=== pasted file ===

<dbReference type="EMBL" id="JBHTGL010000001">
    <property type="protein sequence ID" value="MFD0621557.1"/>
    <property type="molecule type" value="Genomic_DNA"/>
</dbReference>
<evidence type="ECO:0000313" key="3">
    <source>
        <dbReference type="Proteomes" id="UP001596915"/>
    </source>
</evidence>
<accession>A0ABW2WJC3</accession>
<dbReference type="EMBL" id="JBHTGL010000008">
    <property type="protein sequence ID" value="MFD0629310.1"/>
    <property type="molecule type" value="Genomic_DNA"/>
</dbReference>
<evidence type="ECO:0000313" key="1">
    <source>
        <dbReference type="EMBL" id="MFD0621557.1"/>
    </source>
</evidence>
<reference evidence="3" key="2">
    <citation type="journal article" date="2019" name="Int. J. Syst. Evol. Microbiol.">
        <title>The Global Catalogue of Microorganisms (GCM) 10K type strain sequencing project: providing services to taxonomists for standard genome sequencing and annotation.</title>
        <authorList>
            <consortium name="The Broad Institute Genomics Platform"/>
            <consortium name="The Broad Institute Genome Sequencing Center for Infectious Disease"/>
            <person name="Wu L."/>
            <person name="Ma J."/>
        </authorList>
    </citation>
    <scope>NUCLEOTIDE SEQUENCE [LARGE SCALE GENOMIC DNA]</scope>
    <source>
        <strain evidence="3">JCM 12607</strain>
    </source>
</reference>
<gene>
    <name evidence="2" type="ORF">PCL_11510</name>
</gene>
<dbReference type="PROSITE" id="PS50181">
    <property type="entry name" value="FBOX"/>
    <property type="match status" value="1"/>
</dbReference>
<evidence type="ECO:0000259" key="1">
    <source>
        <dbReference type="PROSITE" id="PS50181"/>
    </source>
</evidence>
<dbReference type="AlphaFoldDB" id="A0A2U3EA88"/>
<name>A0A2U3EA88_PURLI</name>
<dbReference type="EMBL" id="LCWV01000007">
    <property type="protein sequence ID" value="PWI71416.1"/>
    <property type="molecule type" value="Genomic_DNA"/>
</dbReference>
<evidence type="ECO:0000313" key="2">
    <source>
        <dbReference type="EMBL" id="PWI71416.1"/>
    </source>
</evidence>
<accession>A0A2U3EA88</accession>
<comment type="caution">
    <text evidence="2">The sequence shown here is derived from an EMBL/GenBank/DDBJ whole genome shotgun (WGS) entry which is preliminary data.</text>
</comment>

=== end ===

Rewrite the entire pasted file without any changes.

<dbReference type="EMBL" id="JBHTGL010000001">
    <property type="protein sequence ID" value="MFD0621557.1"/>
    <property type="molecule type" value="Genomic_DNA"/>
</dbReference>
<evidence type="ECO:0000313" key="3">
    <source>
        <dbReference type="Proteomes" id="UP001596915"/>
    </source>
</evidence>
<accession>A0ABW2WJC3</accession>
<dbReference type="EMBL" id="JBHTGL010000008">
    <property type="protein sequence ID" value="MFD0629310.1"/>
    <property type="molecule type" value="Genomic_DNA"/>
</dbReference>
<evidence type="ECO:0000313" key="1">
    <source>
        <dbReference type="EMBL" id="MFD0621557.1"/>
    </source>
</evidence>
<reference evidence="3" key="2">
    <citation type="journal article" date="2019" name="Int. J. Syst. Evol. Microbiol.">
        <title>The Global Catalogue of Microorganisms (GCM) 10K type strain sequencing project: providing services to taxonomists for standard genome sequencing and annotation.</title>
        <authorList>
            <consortium name="The Broad Institute Genomics Platform"/>
            <consortium name="The Broad Institute Genome Sequencing Center for Infectious Disease"/>
            <person name="Wu L."/>
            <person name="Ma J."/>
        </authorList>
    </citation>
    <scope>NUCLEOTIDE SEQUENCE [LARGE SCALE GENOMIC DNA]</scope>
    <source>
        <strain evidence="3">JCM 12607</strain>
    </source>
</reference>
<gene>
    <name evidence="2" type="ORF">PCL_11510</name>
</gene>
<dbReference type="PROSITE" id="PS50181">
    <property type="entry name" value="FBOX"/>
    <property type="match status" value="1"/>
</dbReference>
<evidence type="ECO:0000259" key="1">
    <source>
        <dbReference type="PROSITE" id="PS50181"/>
    </source>
</evidence>
<dbReference type="AlphaFoldDB" id="A0A2U3EA88"/>
<name>A0A2U3EA88_PURLI</name>
<dbReference type="EMBL" id="LCWV01000007">
    <property type="protein sequence ID" value="PWI71416.1"/>
    <property type="molecule type" value="Genomic_DNA"/>
</dbReference>
<evidence type="ECO:0000313" key="2">
    <source>
        <dbReference type="EMBL" id="PWI71416.1"/>
    </source>
</evidence>
<accession>A0A2U3EA88</accession>
<comment type="caution">
    <text evidence="2">The sequence shown here is derived from an EMBL/GenBank/DDBJ whole genome shotgun (WGS) entry which is preliminary data.</text>
</comment>